Amazon Pulls the Plug on Selling Nest Smart Devices, Worsening Feud With Google
Amazon currently vends a limited number of Nest products; however, plans call for those to disappear from the site once the remaining inventory is expended.
In the latest tussle between the two tech giants, Amazon reportedly will no longer offer any smart devices from Google-owned Nest on its shopping platform.
Amazon’s retail team notified Nest staffers of the decision to stop stocking new Nest products including thermostats and home security systems during a conference call late last year, according to Business Insider.
Consequently, Nest then elected to stop selling any of its products through Amazon. The limited number of Nest devices currently listed on Amazon is expected to disappear from the site once the inventory is sold out, a source told Business Insider. It’s not clear yet whether third party sellers will still be allowed to sell Nest devices on Amazon.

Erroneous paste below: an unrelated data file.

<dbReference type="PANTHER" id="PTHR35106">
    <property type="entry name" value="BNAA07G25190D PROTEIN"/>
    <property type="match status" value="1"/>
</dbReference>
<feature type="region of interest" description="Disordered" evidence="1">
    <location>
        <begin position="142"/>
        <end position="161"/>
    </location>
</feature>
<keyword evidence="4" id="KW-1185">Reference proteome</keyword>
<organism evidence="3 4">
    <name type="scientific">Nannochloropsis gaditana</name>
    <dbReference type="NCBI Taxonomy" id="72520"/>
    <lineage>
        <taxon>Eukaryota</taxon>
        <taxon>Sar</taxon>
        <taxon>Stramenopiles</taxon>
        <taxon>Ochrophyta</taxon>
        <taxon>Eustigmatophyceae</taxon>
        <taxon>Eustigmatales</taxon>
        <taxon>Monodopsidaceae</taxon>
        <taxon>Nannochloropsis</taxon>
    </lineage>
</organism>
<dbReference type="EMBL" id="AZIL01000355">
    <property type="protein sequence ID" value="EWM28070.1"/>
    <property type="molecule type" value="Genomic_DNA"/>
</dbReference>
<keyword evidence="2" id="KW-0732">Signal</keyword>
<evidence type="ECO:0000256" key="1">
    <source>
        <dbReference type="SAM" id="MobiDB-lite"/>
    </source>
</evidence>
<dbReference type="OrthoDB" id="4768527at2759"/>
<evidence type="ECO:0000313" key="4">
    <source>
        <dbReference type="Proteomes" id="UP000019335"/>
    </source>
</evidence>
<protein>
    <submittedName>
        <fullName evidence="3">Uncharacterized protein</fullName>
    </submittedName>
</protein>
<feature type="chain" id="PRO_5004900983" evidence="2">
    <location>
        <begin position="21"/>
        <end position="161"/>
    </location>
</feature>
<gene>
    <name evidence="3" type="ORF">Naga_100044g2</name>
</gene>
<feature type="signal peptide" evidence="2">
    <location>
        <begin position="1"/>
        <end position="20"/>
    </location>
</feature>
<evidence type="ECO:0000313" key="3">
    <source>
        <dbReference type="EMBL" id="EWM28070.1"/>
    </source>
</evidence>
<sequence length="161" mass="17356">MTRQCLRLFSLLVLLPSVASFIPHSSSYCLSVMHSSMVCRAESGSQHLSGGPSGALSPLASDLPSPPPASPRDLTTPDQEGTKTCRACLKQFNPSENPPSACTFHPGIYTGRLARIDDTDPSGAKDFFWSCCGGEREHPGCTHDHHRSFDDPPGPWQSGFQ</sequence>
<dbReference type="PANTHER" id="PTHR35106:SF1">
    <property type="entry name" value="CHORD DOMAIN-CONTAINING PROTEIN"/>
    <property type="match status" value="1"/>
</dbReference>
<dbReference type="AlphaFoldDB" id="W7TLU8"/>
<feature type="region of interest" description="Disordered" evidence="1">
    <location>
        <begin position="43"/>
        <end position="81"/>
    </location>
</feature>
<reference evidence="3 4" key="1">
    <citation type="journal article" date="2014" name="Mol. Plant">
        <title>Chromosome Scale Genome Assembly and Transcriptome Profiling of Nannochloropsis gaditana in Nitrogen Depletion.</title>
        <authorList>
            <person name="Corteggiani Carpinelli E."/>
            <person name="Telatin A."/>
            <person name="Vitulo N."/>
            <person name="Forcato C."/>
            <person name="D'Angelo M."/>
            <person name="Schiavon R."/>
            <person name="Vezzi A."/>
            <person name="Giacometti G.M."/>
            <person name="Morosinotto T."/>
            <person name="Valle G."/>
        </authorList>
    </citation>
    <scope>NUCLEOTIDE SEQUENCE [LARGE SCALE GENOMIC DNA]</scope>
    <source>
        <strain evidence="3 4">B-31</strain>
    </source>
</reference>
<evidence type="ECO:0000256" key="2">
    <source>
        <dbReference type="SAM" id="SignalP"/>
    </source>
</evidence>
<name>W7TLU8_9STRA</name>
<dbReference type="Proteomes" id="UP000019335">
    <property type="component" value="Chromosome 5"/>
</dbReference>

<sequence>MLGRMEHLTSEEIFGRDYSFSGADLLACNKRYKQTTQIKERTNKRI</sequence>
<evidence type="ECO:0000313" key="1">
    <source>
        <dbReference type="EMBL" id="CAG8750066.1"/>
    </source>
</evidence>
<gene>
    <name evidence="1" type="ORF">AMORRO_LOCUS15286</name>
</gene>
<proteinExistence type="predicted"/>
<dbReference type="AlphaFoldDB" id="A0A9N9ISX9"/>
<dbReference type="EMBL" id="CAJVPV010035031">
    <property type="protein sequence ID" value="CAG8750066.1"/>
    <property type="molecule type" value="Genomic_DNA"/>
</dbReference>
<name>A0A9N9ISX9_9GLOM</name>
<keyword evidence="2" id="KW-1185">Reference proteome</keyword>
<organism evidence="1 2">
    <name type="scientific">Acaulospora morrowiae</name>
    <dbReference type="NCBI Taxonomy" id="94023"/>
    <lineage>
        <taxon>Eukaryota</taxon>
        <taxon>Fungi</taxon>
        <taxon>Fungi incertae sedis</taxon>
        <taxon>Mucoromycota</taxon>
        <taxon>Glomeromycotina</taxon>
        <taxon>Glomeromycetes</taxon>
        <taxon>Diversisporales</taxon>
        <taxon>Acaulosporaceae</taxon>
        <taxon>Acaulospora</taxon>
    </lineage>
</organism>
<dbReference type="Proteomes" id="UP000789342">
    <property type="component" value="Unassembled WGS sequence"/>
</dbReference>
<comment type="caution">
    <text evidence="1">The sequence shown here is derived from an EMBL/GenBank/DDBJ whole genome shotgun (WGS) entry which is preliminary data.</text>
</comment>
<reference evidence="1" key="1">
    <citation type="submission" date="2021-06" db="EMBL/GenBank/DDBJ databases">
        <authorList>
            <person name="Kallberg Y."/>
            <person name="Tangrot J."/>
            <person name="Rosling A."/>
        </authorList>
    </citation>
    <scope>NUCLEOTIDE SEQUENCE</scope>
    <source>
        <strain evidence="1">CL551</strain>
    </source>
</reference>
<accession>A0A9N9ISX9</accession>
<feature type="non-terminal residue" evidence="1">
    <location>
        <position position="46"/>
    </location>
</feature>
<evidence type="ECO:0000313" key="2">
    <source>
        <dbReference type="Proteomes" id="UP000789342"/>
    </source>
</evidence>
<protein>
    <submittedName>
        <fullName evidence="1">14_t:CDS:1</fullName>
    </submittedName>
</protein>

The source said the Amazon team apparently hinted the order came from as high as CEO Jeff Bezos.
Google acquired Nest in 2014 for $3.2 billion. Nest later became its own company after Google reorganized into the Alphabet conglomerate, only to be reabsorbed back into Google in February.
The Nest portfolio of smart home products includes thermostats, security cameras, doorbells, smoke and carbon monoxide alarms that can all be physically and remotely controlled through a compatible smartphone or tablet. Amazon’s move against Nest comes as it works to beef up its smart home ambitions after a successful holiday season for the Alexa assistant and its Echo hardware.
Amazon doesn’t appear to be blocking sales of smart home products from companies other than Nest. For example, Lighthouse, an AI-powered connected camera made by a startup of the same name, is available on Amazon, according to the report. Products from August, a connected home company best known for its smart door locks, are also available to buy on Amazon, along with products from several other smart home device manufacturers.
Last year the two companies jostled in an attempt to draw a line of competition between respective smart speaker platforms, Alexa and Google Assistant. In September, support for the YouTube app on Amazon Echo Show was removed by Google, and the same thing happened to the Amazon Fire TV at the beginning of 2018.
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